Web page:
KBZ CIO talks connectivity

Myanmar’s mobile rollout has connected millions to the internet for the first time – but it has not been without growing pains, especially in the form of outages and sometimes spotty service.

Stephane Lamoureux, chief executive officer of KBZ Gateway, spoke to The Myanmar Times about the physical and regulatory challenges facing the country’s telecoms industry, as well as the benefits a boom in bandwidth should bring customers.

KBZ Gateway aims to offer public and private sector customers better and faster connectivity – partnering with Asia Satellite Telecommunications (AsiaSat) and US-based Hughes Network Systems for a satellite network.

Mr Lamoureux said that meanwhile, at a higher level, the telecoms sector is still figuring out its direction.

“There’s a lack of clarity on exactly where [the industry] is going and how fast we need to get there,” he said.

On the policy front, the issue is speed and transparency, Mr Lamoureux said.

New telecoms regulations and the issue of licences take a long time. “If [this] was sped up and a lot simpler, [companies] could do a lot more and we could probably get outside investors into the country,” he said.

Mr Lamoureux points to the Ministry of Communications and Information Technology’s planned auction of 140MHz of spectrum in the 2600MHz band, announced in February and scheduled for March.

But industry suggestions sought by the ministry drummed up a range of opposing views, and the auction never appeared.

Multinational mobile operators Telenor and Ooredoo had earlier expressed desire for a spectrum roadmap before more spectrum is auctioned.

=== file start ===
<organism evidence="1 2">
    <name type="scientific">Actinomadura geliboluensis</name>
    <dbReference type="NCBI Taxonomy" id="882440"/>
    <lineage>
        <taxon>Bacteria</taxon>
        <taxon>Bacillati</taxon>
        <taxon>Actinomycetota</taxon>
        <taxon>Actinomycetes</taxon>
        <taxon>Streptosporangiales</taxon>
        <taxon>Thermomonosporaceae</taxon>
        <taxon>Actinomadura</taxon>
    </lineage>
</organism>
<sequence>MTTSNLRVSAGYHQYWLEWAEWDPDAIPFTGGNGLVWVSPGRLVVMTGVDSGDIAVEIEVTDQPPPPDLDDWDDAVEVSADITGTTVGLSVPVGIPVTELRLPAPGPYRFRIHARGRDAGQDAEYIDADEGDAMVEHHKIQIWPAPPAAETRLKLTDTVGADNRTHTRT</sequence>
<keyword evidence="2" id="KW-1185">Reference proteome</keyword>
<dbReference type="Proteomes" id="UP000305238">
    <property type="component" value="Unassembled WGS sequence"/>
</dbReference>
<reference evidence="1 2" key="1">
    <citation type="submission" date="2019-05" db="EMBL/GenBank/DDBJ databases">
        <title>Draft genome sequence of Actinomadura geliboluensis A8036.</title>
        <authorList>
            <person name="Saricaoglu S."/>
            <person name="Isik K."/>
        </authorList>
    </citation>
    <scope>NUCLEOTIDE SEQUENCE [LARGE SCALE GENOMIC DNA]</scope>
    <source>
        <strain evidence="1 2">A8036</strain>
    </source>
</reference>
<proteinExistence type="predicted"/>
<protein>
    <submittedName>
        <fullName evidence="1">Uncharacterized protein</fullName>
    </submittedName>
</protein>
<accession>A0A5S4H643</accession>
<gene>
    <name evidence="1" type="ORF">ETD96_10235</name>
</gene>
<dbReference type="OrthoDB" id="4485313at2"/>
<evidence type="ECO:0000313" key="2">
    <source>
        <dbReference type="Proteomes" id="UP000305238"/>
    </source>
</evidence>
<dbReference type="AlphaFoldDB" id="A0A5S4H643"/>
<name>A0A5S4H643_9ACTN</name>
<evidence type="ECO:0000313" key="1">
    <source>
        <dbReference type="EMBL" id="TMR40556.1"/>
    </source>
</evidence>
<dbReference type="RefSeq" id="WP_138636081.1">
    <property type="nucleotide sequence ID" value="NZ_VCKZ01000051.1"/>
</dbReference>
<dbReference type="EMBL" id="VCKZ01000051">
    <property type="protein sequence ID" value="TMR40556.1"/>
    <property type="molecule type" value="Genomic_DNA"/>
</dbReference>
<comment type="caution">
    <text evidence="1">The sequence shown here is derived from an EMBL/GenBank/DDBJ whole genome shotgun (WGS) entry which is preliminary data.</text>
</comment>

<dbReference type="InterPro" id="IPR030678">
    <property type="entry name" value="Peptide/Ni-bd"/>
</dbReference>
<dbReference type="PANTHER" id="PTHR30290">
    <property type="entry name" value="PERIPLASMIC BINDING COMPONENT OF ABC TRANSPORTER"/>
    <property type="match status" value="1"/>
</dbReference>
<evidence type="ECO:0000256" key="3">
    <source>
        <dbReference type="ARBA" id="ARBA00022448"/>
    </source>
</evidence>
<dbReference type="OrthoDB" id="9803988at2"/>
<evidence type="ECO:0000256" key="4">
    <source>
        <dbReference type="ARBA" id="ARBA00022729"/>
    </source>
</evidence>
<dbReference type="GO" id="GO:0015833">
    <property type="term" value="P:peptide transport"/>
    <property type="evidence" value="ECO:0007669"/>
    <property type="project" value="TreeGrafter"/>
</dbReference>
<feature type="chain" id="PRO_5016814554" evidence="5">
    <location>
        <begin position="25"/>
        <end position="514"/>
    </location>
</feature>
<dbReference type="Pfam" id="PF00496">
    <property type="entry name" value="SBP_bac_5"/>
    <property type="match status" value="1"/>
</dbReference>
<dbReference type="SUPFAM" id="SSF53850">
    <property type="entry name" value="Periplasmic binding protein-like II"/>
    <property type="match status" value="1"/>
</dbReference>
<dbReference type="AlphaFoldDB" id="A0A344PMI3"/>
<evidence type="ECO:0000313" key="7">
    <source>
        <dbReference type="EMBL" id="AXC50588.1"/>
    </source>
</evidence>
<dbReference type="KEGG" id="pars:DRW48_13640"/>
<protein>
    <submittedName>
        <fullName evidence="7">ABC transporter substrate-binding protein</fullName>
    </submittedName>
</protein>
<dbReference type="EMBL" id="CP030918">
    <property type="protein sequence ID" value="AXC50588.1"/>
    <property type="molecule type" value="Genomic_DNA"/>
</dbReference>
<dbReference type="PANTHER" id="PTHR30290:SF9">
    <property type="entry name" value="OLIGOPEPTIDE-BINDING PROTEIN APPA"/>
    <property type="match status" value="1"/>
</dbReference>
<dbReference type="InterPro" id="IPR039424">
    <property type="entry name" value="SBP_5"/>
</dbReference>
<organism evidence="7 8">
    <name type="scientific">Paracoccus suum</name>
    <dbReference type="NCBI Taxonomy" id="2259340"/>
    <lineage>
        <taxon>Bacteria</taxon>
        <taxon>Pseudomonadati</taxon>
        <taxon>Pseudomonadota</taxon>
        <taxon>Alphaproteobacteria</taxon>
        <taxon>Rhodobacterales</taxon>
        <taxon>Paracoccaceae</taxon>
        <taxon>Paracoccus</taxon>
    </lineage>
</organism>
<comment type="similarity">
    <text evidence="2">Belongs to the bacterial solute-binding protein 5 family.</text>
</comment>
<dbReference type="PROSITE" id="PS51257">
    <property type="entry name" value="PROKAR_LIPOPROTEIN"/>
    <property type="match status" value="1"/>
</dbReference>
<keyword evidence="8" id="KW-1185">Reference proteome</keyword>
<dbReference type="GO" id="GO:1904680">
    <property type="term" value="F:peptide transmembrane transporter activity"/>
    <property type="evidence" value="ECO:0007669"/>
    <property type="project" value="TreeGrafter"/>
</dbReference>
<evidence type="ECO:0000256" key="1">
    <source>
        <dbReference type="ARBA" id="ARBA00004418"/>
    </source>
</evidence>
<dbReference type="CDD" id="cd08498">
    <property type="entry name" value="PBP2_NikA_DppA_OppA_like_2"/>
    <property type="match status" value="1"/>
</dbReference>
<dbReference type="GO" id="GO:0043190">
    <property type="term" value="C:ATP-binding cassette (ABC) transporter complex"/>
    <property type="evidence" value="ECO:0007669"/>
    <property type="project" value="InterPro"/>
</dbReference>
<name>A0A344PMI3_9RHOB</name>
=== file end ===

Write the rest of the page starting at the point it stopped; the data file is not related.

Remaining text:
Mr Lamoureux said there was a need to work with the Myanmar Investment Commission and the Telecommunications Department to speed up new regulations and provide more transparency on industry roadmaps.

“At the end of the day, if you have a clear roadmap and you know where you’re going it’s a lot easier to get there,” he said.

Another roadblock to progress is purely physical. Fibre is being deployed across Myanmar, but it’s not financial viable for it to reach across the entire country, said Mr Lamoureux.

This means relying on VSAT – a system that uses a two-way satellite ground station – and on mobile connections from tower networks, he said.

Myanmar needs perhaps another 15,000 to 20,000 towers for operators to provide coverage, he added.

KBZ Gateway is using VSAT for its upcoming satellite-based network, and the system involves a Bago ground station that is going through testing and should be available for customers in the third quarter of this year, Mr Lamoureux said.

VSAT is widely used in the US and elsewhere, but Mr Lamoureux is hoping KBZ Gateway can “transform” how the technology is seen in Myanmar.

“We need to almost renew the reputation of VSAT in the country,” he said. “Up until now the quality hasn’t been there, costs [for consumers] are fairly high and stability [has been poor].”

This has contributed to a bad reputation, but KBZ Gateway has gone with the best available VSAT technology and made sure it has a “roadmap” for using the next generation of satellites, he said.

Deploying VSAT requires a lot of upfront capital expenditure, not just on construction of physical antennae but also importing international talent to help build local skills, Mr Lamoureux said. But together with mobile tower networks it will be the only way for services like mobile banking and online education to reach remote areas, he said.

KBZ Gateway is facing little in the way of competition for the services that it plans to offer, “but it’s buiding up”, Mr Lamoureux said. More competition will help increase the quality of services consumers receive, and in time reduce costs, he added.

“VSAT is still very expensive, [as is] fibre connectivity,” he said.

More bandwidth will also put downward pressure on prices, and two new deep-sea cables should help deliver the necessary increase.

Campana Group, based in Singapore with a Yangon subsidiary, is building a 1600 kilometre (1000-mile) submarine cable system, which will link Myanmar to Malaysia and Thailand, with connections to Singapore and Hong Kong.

Myanmar will also receive a boost to connectivity from the Asia-Africa-Europe-1 cable, which is being built by a consortium of 17 carriers and will connect countries across the three continents.

 

Source: Myanmar Times

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